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Tuesday, 18 November 2014

The largest crater on the lunar south. Clavius crater Registax Images.

18 frames, in Registax.
419 frames, in Registax.
252 frames, in Registax.
80 frames, in Registax.
215 frames, in Registax.
1 frame, in Registax.

Porter (52 km), Rutherfurd (48 km), Blancanus (105 km), Maginus (163 km) and Clavius. These are craters from these images. Some are in the shade, others partially, and others visible in all their splendor.

Clavius (225 km) crater is the most notable. I was not able but only now to notice its features in more detail. We can see its floor and inner southern edge more clearly on this phase of the moon.

Clavius crater can not be detected in any way with the naked eye but only through binoculars or a astronomical telescope, because it has no high albedo, nor the rays of the impact that produced it, even though its diameter is very large.

On its floor, observe famous craters in an arc shape that characterizes it. This chain is puzzling in my opinion. It is clear that there is a close link between them, all from the same body that disintegrated before impacting the lunar soil. But my question is, until which crater extends this arc? If we listed from the smaller up to the largest, they are: Clavius J (12 km), N (13 km), C (21 km), D (28 km), and Rutherfurd, the largest, located on the edge of of Clavius.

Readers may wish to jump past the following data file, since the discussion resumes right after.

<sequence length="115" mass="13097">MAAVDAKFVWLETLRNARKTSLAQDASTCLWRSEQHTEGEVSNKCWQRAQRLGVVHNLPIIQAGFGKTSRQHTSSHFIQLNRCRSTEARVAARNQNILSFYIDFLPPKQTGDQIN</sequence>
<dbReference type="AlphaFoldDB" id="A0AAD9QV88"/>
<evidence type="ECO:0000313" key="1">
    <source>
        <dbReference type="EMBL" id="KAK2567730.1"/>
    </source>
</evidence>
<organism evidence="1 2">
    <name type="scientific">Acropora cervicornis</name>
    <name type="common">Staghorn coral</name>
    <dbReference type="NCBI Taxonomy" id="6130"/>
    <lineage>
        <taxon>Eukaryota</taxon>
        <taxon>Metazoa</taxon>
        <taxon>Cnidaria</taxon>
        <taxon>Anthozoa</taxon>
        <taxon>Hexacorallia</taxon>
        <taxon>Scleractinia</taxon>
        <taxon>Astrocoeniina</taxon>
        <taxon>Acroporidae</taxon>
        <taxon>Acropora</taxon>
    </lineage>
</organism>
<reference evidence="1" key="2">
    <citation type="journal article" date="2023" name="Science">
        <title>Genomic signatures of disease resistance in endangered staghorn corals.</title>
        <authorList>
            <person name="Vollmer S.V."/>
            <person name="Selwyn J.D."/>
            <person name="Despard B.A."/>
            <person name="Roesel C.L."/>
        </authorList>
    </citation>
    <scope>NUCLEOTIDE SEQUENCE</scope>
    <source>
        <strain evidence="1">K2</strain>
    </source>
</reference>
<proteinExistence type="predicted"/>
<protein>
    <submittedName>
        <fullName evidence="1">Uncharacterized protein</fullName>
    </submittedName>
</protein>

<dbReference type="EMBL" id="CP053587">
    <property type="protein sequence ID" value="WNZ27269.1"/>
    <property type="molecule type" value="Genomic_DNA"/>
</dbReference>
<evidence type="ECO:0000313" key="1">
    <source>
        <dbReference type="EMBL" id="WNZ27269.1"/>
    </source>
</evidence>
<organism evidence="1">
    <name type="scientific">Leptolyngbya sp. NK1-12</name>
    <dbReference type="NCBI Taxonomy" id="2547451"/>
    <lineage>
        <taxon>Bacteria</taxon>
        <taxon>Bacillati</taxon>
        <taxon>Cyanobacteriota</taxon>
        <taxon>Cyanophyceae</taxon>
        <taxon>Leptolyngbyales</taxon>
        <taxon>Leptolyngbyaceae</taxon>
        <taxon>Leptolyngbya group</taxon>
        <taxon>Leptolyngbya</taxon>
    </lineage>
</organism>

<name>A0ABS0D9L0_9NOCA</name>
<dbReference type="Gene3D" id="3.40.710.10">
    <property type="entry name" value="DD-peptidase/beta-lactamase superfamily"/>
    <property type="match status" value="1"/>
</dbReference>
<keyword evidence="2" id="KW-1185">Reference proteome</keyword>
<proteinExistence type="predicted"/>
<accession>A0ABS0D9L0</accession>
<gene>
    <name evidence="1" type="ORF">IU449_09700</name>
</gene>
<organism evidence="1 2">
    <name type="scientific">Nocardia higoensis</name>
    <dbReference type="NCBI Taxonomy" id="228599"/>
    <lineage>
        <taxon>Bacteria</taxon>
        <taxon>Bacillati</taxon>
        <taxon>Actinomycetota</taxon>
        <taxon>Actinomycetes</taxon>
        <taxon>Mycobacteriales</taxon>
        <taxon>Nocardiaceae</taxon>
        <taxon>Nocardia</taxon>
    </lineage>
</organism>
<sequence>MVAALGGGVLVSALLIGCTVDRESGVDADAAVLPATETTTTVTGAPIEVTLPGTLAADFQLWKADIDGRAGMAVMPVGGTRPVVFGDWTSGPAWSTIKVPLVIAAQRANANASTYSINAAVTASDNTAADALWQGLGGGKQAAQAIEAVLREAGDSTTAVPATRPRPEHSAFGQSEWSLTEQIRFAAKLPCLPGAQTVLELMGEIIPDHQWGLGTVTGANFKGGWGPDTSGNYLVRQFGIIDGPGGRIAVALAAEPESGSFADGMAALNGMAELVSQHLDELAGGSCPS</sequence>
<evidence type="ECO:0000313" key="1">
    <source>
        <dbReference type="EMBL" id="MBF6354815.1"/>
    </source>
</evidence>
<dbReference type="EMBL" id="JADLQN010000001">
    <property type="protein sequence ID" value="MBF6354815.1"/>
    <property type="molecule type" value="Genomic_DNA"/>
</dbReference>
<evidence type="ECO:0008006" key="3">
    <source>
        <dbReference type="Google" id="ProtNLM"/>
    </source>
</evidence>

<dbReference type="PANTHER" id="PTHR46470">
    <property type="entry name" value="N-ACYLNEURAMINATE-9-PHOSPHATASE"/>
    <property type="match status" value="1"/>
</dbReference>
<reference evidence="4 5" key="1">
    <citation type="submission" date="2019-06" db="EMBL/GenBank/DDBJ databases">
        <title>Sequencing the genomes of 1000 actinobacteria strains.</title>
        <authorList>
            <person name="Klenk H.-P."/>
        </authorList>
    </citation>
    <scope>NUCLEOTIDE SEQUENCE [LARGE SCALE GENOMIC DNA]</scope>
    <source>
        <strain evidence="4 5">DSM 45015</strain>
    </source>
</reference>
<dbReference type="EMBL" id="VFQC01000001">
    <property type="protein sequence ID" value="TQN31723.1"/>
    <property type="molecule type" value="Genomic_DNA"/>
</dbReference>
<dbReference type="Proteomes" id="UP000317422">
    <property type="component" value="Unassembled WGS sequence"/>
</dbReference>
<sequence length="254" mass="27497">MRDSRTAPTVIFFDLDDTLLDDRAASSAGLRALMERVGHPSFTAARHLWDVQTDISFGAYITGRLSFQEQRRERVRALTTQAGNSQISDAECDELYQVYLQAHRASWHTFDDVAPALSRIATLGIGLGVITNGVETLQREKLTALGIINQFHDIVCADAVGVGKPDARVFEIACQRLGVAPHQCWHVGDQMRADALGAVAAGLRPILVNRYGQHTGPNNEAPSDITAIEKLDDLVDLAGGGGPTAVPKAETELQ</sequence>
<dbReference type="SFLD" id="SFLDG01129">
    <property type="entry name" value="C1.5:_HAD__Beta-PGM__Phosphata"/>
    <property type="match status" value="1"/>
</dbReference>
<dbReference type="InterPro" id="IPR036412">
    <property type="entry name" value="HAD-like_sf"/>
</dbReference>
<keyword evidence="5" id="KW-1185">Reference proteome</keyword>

But isn't it possible that in this chain to be one more crater, and greater than Rutherfurd, one which is located outside of Clavius, which is called Gruemberger? It's very unlikely, because it does not follow the direction of the arc of craters, although it seems, in these pictures, it would end the series of craters. Besides, Gruemberger (94 km) is much older, with a blunt edge but the arc craters have sharp edges well defined.

Another problem would be is why these craters on the floor of Clavius, are arched? Is it possible that the large body from which these craters have formed, may have changed its direction when it decomposed before impact? How can this be?

I think of another answer of the problem. Is it possible that this arc of craters may have occurred from another cause? Maybe is not from a body in space, but right from the Moon. Maybe, just maybe, after another more powerful impact formed a crater somewhere on the surroundings, and the remains excavated during the collision with that body, were shattered at a great height and were returned to the lunar soil, as an arc shape. It would be the most plausible explanation.

Which is the surrounding crater, I do not know, but certainly must be new, in the same period of the arc of craters.

Moon Age: 9.05 days
Phase: 70.5% (0% = New, 100% = Full)
Distance: 399.221 km

Moon Age: 9.05 days
Phase: 70.5% (0% = New, 100% = Full)
Distance: 399.221 km
- See more at:
Optics (telescope or lenses): Celestron C8-Newtonian telescope, eyepiece 20mm Plossl, 2x barlow
Mount: CG5 (EQ5)
Camera: Sony CX130
Filter: no
Date: 10/03/2014
Location: Baia Mare, Romania
Processing: Registax,  FastStone Image Viewer


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